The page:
The project: Turn a 286-based Compaq Portable III into something more modern.

The motivation: to be honest, my sole motivation here was to be able to haul it down to Cafe Prado, a thou-shalt-be-at-least-this-hipster-to-enter coffee shop on Commercial. Nobody's allowed in without at least a Macbook Pro and I wanted to plunk this beast down on a reinforced surface and see what happened.

Saturday, June 4, 2011

Old Gear Lives On: A Hack

For some unaccountable reason, the Compaq Portable III is one of my favourite computers. When you first see one, you're not sure if you're looking at a printer, or a disk array, or what:

Friday, May 27, 2011

A day in Drive Enclosure Hell

I hoped to celebrate my return to Free Geek after a few weeks' travel by hunkering down at the laptop table, but as usual, fate had other plans. A woman came upstairs looking for help, bearing in her hands a USB drive enclosure:

Looks innocent enough, right?

Monday, May 9, 2011

Blog Tune-ups

 Hi all!

With apologies for the short break in postings -- I'm currently in Morocco suffering from overnourishment and an excess of sun, if you must know -- I'd like to gather some feedback on the blog and suggest a few changes.

Suffering in Morocco

Friday, April 15, 2011

The Laptop Graveyard

In one of the dark corners of the warehouse is (what I call) the Laptop Graveyard. This is where laptops go to die -- well, maybe.

Sunday, April 3, 2011

A moment of sympathy for the user

This Thursday one of the staff members asked me to help a customer who had purchased a laptop several weeks prior and was having ongoing difficulties with his wireless card. The customer eventually arrived on a bicycle, bearing the offending device. He seemed to be naturally pretty tightly wired, and having spent the previous evening attending Windowless Wednesdays only to encounter another problem shortly thereafter, his patience was strained.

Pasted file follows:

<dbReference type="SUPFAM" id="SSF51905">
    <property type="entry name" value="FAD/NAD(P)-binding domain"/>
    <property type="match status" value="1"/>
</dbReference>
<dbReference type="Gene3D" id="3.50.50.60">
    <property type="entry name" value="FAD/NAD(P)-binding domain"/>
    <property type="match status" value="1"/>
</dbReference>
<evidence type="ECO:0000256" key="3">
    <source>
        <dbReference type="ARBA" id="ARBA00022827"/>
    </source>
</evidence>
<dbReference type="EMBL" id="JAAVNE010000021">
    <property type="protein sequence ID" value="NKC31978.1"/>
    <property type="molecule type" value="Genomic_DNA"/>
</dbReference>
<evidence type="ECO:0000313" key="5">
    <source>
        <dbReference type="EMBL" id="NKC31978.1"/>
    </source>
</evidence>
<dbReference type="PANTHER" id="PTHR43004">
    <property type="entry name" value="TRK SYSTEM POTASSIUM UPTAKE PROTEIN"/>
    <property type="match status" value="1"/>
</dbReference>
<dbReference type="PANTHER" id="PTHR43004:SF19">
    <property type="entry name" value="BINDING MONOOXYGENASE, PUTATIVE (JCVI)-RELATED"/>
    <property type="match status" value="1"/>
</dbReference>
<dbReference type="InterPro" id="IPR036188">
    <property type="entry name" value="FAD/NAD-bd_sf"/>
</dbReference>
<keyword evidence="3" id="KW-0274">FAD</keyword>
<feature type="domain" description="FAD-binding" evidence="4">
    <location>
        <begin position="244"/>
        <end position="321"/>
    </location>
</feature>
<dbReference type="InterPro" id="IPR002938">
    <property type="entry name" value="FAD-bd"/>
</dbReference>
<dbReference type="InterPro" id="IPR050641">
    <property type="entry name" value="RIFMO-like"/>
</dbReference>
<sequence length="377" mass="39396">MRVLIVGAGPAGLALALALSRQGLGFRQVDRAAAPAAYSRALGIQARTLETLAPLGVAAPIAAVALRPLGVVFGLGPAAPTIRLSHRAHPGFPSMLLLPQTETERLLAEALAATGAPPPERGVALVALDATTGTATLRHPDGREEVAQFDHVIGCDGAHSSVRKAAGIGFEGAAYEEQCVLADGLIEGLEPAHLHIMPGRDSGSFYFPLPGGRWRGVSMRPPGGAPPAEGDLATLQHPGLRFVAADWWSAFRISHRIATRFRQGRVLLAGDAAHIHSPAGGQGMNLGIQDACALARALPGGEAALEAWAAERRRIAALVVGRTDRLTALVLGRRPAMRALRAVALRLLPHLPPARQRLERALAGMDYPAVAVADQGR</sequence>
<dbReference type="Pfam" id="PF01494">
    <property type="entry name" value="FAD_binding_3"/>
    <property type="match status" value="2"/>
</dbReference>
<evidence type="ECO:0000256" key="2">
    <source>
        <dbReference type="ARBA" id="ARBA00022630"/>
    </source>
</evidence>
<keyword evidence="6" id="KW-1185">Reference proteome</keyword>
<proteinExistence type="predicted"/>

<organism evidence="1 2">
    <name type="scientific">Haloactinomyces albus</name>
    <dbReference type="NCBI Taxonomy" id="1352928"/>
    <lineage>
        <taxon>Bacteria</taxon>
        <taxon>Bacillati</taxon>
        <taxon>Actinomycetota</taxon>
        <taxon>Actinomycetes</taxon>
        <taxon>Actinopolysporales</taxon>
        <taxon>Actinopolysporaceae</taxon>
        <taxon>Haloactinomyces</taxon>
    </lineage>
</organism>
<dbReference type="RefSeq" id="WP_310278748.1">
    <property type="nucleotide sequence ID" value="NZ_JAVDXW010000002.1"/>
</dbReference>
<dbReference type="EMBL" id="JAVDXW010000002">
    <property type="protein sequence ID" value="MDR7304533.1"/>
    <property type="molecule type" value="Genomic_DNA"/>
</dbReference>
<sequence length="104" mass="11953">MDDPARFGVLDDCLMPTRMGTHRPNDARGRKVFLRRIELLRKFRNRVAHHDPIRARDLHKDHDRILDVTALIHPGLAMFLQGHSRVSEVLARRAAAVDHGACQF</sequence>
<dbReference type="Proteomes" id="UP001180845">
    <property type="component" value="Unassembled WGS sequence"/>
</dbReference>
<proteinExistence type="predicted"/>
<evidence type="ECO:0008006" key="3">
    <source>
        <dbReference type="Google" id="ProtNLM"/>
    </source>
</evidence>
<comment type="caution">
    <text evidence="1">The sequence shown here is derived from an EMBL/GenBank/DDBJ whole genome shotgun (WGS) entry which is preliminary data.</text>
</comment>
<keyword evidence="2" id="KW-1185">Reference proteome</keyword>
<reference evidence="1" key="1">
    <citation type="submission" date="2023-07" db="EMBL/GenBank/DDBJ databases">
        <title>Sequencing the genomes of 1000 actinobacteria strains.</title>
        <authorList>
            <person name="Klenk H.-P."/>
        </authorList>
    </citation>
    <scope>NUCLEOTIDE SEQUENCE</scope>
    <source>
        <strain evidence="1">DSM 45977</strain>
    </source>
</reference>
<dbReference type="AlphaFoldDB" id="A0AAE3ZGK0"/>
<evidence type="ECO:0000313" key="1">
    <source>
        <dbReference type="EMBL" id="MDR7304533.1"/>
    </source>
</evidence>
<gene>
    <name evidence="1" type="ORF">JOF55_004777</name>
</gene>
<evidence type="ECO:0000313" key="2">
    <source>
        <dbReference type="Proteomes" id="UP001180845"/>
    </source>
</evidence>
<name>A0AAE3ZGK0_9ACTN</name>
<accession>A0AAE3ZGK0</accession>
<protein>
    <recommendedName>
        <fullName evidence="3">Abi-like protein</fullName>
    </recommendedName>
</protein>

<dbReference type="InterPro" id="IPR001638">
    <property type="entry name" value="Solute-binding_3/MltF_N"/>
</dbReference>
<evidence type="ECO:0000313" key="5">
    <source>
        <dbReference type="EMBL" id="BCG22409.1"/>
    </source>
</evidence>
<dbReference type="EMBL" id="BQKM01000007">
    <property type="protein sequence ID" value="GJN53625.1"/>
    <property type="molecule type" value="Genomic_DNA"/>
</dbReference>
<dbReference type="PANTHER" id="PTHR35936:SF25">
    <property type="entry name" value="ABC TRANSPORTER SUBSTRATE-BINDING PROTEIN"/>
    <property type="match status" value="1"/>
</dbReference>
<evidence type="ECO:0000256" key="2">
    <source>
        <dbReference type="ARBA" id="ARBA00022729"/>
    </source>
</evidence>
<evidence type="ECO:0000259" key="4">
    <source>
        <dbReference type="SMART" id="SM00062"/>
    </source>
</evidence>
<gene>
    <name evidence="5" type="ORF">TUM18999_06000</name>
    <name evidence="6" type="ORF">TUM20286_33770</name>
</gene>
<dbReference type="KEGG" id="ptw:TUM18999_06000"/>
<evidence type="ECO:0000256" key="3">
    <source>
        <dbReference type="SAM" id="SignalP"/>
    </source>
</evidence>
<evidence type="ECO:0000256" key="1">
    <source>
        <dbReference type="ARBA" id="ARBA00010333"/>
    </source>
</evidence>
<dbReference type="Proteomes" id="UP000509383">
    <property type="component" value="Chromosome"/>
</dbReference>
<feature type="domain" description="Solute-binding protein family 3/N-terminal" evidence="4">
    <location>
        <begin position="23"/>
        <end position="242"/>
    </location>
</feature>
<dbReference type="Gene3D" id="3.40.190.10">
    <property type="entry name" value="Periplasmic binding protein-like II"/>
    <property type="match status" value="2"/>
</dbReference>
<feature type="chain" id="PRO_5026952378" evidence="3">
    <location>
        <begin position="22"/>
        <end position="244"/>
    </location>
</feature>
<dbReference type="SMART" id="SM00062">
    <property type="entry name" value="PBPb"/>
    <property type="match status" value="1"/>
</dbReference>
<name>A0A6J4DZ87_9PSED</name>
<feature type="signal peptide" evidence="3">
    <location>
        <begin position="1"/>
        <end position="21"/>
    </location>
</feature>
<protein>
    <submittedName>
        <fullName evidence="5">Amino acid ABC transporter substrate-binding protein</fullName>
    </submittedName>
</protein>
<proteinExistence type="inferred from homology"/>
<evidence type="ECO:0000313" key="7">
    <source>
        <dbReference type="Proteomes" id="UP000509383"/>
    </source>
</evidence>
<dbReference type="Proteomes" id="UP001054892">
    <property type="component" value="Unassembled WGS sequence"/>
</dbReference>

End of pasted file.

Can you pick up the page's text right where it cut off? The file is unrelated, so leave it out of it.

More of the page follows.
Wednesday, March 23, 2011

Field trip

I'm in California this week -- suffering in the rain while apparently Vancouver is blanketed in unending sunshine. Meanwhile, here's what a pair of white gloves look like after an hour of volunteering:

That's why you wash your hands before you eat your sandwich! See you next week.

Friday, March 18, 2011

Technological Atavism

Sometime in the early 1990s I came into possession of a Wang word processor -- one of the ones with 8" floppy drives. I tried to find out about that particular model, but quickly learned that you have to be careful how you search for pictures given this subject matter.

My favourite things at Free Geek are the technological neanderthals -- the also-rans and could-have-beens. I've posted numerous times about obsolete laptop teardowns and the strange shapes that portable computers tried out before the bog standard laptop emerged. (And who knows how long that'll last -- personally I'm not sold on the idea of tablet computing just yet, but who knows.)